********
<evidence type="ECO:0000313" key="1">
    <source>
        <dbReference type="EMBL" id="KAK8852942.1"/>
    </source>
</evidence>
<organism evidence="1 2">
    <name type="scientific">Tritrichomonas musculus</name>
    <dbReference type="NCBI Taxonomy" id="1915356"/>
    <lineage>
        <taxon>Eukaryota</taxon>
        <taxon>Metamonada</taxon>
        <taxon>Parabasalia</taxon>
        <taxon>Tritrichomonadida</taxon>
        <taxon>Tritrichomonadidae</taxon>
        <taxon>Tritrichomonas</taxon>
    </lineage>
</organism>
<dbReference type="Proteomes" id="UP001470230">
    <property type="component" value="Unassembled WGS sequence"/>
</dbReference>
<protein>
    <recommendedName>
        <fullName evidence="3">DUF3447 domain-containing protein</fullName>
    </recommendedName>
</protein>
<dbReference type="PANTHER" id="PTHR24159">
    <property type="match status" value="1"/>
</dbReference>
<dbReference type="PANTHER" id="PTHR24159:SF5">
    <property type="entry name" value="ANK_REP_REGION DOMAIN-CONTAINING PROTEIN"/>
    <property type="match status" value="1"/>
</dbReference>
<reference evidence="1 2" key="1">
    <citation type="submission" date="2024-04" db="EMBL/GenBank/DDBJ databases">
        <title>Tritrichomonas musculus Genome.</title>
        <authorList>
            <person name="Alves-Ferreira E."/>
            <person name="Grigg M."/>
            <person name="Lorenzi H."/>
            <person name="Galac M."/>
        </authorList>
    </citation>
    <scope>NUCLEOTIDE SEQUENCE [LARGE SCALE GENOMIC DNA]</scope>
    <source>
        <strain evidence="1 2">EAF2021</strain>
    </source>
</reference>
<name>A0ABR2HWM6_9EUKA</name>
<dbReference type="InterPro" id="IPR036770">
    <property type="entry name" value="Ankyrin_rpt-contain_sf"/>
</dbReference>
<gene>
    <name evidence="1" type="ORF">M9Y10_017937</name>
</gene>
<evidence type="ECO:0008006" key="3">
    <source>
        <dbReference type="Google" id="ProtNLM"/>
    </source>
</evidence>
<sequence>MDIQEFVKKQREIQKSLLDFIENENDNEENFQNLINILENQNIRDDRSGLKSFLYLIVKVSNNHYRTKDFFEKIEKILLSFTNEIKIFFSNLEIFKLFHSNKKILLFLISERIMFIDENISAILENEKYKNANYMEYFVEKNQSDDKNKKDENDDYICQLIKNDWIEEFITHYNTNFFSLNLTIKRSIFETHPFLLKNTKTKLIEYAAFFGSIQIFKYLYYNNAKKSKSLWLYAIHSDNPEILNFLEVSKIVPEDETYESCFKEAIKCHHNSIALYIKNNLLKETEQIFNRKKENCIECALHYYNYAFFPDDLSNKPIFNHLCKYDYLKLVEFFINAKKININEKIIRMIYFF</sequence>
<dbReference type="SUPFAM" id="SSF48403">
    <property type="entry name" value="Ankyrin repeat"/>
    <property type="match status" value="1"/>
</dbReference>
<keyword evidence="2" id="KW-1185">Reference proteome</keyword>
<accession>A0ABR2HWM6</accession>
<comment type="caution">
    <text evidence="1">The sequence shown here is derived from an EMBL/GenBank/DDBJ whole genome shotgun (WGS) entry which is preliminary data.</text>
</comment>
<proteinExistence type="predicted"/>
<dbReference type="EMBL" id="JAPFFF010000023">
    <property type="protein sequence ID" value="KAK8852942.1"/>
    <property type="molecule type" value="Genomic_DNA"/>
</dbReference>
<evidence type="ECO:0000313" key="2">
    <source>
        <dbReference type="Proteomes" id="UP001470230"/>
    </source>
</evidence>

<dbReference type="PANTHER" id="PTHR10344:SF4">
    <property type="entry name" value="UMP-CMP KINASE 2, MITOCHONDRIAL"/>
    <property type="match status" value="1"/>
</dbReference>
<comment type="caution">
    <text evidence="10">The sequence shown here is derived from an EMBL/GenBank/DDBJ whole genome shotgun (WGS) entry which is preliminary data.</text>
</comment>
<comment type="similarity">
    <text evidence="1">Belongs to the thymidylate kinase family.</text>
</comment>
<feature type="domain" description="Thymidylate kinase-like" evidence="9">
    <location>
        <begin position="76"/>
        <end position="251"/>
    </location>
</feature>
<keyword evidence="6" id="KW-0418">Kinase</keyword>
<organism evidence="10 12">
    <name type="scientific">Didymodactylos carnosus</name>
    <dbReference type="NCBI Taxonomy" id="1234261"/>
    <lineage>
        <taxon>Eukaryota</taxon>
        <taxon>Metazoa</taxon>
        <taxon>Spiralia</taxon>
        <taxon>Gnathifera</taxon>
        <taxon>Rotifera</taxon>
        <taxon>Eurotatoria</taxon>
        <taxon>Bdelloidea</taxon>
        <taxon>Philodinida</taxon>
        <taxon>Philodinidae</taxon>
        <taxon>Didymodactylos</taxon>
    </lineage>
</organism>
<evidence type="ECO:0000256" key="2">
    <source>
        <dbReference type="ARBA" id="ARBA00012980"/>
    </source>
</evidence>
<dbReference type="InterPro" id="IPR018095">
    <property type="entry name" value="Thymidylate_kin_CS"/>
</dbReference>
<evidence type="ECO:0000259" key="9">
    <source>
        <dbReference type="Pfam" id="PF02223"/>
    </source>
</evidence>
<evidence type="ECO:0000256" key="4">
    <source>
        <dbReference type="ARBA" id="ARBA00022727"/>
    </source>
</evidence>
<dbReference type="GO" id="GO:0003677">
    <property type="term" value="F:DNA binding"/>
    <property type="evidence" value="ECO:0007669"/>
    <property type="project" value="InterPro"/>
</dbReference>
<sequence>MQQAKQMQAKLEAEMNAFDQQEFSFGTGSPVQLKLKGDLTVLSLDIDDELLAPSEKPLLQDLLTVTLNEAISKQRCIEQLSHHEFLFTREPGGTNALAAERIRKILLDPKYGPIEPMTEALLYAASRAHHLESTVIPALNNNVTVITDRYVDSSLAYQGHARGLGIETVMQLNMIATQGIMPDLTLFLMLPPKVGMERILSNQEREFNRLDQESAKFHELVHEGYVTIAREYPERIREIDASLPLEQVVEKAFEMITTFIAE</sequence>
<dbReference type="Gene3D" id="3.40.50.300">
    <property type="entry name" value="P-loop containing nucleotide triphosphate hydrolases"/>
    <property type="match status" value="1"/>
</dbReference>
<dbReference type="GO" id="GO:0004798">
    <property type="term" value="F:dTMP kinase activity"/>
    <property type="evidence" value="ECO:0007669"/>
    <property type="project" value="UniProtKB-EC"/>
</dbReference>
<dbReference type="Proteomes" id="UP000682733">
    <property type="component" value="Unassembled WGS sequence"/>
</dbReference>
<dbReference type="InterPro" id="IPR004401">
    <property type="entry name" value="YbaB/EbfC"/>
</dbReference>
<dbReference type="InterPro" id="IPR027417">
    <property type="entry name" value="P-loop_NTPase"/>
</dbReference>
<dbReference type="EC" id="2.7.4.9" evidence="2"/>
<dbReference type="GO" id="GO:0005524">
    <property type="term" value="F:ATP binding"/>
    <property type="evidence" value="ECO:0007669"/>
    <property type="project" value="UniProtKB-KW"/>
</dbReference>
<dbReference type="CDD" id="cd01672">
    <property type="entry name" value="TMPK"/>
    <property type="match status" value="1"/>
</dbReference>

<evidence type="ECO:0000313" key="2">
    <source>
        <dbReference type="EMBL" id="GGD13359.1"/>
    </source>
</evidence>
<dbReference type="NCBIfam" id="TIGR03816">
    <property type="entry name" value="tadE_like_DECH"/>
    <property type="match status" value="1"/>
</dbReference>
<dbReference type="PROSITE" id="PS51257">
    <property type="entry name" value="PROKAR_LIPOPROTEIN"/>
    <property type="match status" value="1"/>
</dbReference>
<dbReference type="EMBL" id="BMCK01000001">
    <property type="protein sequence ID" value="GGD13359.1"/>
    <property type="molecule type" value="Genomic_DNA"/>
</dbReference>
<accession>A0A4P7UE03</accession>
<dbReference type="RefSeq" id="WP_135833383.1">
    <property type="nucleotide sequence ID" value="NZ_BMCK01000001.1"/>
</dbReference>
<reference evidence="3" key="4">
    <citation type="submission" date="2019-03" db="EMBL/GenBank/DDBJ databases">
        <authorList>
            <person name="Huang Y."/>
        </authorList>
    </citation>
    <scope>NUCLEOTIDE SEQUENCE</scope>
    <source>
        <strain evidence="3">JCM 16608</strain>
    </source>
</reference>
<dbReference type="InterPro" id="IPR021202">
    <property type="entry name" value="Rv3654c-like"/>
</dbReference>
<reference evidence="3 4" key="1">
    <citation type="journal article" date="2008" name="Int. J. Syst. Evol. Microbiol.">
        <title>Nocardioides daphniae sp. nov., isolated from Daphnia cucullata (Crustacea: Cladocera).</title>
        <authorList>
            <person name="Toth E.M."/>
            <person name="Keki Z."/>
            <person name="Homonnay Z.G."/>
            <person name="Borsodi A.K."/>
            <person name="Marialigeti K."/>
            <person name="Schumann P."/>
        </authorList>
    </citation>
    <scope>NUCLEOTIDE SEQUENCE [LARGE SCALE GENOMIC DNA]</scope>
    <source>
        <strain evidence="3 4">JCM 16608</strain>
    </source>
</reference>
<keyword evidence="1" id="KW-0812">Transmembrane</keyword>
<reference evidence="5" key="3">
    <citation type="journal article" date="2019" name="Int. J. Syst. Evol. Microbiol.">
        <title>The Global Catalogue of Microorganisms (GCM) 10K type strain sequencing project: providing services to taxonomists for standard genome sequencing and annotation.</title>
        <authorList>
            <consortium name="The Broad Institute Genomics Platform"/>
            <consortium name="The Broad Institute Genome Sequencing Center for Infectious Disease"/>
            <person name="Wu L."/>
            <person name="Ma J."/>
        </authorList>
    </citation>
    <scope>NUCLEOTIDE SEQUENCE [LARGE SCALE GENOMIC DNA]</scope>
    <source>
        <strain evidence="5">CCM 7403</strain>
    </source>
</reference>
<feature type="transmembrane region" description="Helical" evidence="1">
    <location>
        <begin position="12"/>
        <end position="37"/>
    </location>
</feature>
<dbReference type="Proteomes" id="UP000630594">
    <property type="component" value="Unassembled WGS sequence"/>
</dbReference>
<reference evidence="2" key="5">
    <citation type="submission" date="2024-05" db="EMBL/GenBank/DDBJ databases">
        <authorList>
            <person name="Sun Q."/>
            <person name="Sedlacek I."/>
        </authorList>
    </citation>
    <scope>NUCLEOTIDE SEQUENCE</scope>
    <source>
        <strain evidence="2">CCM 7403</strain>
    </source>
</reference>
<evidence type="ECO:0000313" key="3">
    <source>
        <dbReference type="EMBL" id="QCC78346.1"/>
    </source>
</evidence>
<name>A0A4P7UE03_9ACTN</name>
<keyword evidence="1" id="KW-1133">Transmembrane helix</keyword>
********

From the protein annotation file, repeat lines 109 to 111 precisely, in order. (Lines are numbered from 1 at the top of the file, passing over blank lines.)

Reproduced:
        <taxon>Philodinidae</taxon>
        <taxon>Didymodactylos</taxon>
    </lineage>